Last year Linn Energy LLC (NASDAQOTH:LINEQ), a one-time market darling oil and gas driller, was on the ropes (and that hasn't changed, by the way). Facing a heavy IOU tab, it did the only thing it could: It restructured its debts. And that, it turns out, is a nightmare for investors. If you own Linn, you have already taken that hit, but the pain may not be done. And it doesn't stop with Linn; here are a few other partnerships and similarly structured entities that you should be worried about.
What Linn did
Technically speaking, Linn Energy isn't a limited partnership, but it shares many of the features of an LP. And one is that it's a pass-through entity. That helped it send tax advantaged distributions along to shareholders during the salad days for oil. But because it pays so much out in distributions, it has to take on debt and issue more units to fund growth. While oil prices were high that wasn't a big deal, but with oil prices low, Linn has been having a hard time carrying the debt it took on.
Late last year it restructured some of that debt. The company told shareholders: "Unitholders of LINE are required to pay taxes on their share of LINE's taxable income, including their share of ordinary income and capital gain upon dispositions of properties by LINE or cancellation of debt, even if they do not receive any cash distributions from LINE. For example, LINE's 2015 senior notes exchanges and repurchases of outstanding senior notes at prices lower than face amount resulted, and any similar transactions in the future will result, in the cancellation of debt income that will be allocated to LINE unitholders." (Emphasis mine.)
Wait, what? It's a little arcane, but to sum up, unit holders have to pay taxes on their allocated portion of the debt forgiven by lenders in a debt restructuring -- even though they didn't get any direct financial benefit from it. For reference, that 2015 move led to $1.7 billion in debt forgiveness. Now, on the one hand, Linn did what it had to do to survive...at least for a little while, since it's now been forced to take further steps to ensure it lives on in some fashion. But on the other hand, unit holders have been served a heaping plate of hurt. In other words, Linn Energy is a company to avoid because, even after the damage from last year, it could still lose you a lot of money.
But if you are looking at Linn with trepidation, you should also be thinking about Vanguard Natural Resources (NASDAQOTH:VNRSQ). The two business are competitors with similar structures and business models. And Vanguard appears to be going down the same path as Linn: It completed a debt exchange early this year and it suspended distributions in March, including on its preferred shares. These aren't good signs and for those thinking now might be a good time to go bottom-fishing; Linn shows that there are clear risks even if the companies manage to restructure their way out of their debt conundrums.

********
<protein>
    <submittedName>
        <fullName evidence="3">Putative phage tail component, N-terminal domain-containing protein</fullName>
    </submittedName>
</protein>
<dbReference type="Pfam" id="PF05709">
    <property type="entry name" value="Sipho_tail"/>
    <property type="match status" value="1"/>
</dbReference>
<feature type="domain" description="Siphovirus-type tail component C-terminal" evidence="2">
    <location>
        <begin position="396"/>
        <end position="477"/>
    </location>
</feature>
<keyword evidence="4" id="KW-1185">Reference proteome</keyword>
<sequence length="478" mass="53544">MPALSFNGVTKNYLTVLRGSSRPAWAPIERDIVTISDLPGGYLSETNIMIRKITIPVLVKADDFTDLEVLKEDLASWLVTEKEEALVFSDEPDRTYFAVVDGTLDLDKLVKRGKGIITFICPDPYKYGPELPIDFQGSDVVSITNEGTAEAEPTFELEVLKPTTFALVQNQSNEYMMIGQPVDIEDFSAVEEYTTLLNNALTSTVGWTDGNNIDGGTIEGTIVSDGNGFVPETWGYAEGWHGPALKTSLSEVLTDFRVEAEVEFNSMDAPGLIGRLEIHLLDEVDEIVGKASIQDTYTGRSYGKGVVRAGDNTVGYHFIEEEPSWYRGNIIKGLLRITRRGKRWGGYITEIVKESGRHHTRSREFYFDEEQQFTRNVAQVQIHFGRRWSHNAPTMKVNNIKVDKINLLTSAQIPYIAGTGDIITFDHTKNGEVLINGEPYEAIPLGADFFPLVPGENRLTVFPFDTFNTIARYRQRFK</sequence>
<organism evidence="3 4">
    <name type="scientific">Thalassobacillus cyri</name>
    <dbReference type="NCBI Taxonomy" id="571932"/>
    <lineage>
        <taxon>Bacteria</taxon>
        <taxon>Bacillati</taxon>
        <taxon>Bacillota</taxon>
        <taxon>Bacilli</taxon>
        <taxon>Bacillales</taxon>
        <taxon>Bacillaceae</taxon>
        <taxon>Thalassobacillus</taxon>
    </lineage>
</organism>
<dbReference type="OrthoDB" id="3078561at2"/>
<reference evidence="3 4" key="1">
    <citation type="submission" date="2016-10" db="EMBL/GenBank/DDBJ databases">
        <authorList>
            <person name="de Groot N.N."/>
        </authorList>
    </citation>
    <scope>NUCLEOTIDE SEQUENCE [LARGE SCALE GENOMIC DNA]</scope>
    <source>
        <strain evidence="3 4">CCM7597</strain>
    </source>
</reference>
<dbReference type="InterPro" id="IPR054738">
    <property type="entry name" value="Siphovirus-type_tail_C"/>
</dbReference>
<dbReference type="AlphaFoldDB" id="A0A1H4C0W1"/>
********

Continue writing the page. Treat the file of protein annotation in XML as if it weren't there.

But don't stop here
There are other pass-through entities that are suffering right now. For example, Foresight Energy LP (NYSE:FELP) is a coal miner. Although it has a big position in the favored Illinois Coal Basin, it also has a lot of debt. There's a lot going on at the company right now, including a legal fight surrounding a potential change of control due to an investment made in the company by private company Murray Energy, but the big takeaway is that Foresight has suspended its distribution and is openly discussing the potential for bankruptcy. Like debt forgiveness, an MLP bankruptcy can have material tax consequences for unit holders. It's best that you avoid Foresight.
Then there's a company like CSI Compressco LP (NASDAQ:CCLP), which makes, sells, and leases gear that helps increase well production. The company has already cut its distribution by 25% in an effort to cut debt. But here are two more worrisome numbers: It's compression fleet is only working at around 80% of capacity, and its backlog of new builds fell 70% between the start of 2015 and the start of 2016. That doesn't bode well for this year. Investors could lose money, but it could also mean CSI Compressco may be at risk of needing to take more drastic action. If that includes anything to do with debt forgiveness, investors will likely take a hit.
Compressco isn't in as bad shape as the other three companies above, but it gives you an idea of what to look for. Sure, it could get through this rough patch without too much more pain, but don't simply accept that. You'll want to watch this and every other struggling LP very closely or you could find yourself shocked come tax time next year.
The painful underbelly
When everything was going well for pass-through entities like Linn, Vanguard, Foresight, and Compressco, no one was thinking about what could go wrong. Now the potential downside is taking center stage. On the business side alone, investors could lose a lot of money on all four of these companies. But add in the potential tax consequences of debt restructuring and things could get even worse. Now is the time to move up the food chain, not down. If you are looking at MLPs and similar corporate structures, stick to the best and financially strongest. Otherwise, you could lose a lot more money than you think.